Indigenous women and human rights experts advocated strenuously to include a review of sexualized violence in policing in the National Inquiry into Murdered and Missing Indigenous Women and Girls, but a review of police as perpetrators was specifically excluded from the Terms of Reference. Indigenous women have been left with no where to turn when the police are the perps. This has led to the United Nations Special Rapporteur on Violence Against Women, Its Causes and Consequences to call on Canada to:
Support an external review, conjointly with civil society and Indigenous communities, of the disproportionate levels of racism abuse and violence towards Indigenous women and girls by police and correctional officers with a view to implement preventative measures and enforcing institutional accountability on a concept of zero tolerance for excessive use of force and sexual harassment or assault.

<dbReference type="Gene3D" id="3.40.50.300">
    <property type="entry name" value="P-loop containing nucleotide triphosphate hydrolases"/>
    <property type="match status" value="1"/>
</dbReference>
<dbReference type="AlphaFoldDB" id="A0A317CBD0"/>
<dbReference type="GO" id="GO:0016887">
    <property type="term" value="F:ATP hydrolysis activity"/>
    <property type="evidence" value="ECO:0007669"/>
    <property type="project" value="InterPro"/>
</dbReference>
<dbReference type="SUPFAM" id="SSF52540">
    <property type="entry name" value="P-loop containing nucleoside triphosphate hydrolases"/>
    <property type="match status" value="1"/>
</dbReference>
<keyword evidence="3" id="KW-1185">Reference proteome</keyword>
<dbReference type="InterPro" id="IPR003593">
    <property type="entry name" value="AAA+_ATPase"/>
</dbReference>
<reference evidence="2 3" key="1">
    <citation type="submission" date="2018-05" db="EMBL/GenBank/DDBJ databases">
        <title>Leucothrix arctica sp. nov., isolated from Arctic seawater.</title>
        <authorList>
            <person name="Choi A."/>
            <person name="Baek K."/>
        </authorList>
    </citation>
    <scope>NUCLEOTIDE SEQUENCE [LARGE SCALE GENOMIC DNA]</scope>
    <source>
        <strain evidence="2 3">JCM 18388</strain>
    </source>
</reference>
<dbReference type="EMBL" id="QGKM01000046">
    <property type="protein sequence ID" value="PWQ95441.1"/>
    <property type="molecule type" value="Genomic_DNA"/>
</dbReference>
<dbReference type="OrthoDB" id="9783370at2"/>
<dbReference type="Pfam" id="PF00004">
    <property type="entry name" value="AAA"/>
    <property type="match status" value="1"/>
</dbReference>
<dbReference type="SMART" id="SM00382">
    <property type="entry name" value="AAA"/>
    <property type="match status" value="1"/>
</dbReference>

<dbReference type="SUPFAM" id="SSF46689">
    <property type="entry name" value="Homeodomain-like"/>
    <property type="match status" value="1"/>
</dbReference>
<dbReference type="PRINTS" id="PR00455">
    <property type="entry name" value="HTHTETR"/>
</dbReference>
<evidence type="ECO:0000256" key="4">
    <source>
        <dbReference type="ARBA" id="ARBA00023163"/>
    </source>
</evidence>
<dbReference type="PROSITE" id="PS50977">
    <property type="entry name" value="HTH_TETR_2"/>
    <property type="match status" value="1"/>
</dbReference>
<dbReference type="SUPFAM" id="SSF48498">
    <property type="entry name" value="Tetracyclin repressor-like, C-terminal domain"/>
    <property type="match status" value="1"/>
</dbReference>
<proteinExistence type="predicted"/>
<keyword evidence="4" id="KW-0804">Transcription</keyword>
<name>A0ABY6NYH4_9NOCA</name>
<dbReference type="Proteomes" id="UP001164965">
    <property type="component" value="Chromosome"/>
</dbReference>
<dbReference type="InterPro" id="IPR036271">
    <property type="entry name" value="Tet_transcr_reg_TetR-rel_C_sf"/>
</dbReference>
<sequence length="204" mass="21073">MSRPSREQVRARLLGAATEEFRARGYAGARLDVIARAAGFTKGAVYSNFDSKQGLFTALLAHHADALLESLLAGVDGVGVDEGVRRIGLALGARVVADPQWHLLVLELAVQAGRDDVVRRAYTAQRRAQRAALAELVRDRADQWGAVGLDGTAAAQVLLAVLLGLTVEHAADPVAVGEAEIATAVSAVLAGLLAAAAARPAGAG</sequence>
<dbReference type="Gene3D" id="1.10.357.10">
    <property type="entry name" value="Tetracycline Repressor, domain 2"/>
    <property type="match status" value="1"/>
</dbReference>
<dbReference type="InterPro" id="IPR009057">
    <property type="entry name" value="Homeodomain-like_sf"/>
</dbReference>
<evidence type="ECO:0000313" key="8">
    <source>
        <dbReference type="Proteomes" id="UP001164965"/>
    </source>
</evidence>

At this point, one is left to wonder why successive federal and provincial governments have left these issues in policing unaddressed, despite the increase in violence and deaths against Indigenous peoples caused by police. Given the challenges in accessing police data, the problems with police perjury and the impenetrable blue wall of police unions, there remains few options but to have a nationwide inquiry into police racism and violence against Indigenous peoples supported by Orders in Councils from each government permitting access to internal police files. Previous recommendations related to cultural sensitivity training in police forces have not made a difference, nor have proactive hiring practices.
The problem is not Indigenous culture–the problem is police culture.
Until we take the bold step to demand police transparency and hold them accountable for the actions of their officers, deaths of Indigenous peoples will continue. We, as a society, owe Neil Stonechild, Dudley George, J.J. Harper, Frank Paul, Greg Ritchie, Stewart Andrews, Jason Collins and 16 year-old Eisha Hudson better than that.
Pam Palmater is a Mi’kmaw citizen and member of the Eel River Bar First Nation in northern New Brunswick. She is a longtime CD columnist, and has been a practicing lawyer for 20 years. Currently, Pam is a Professor and the Chair in Indigenous Governance at Ryerson University.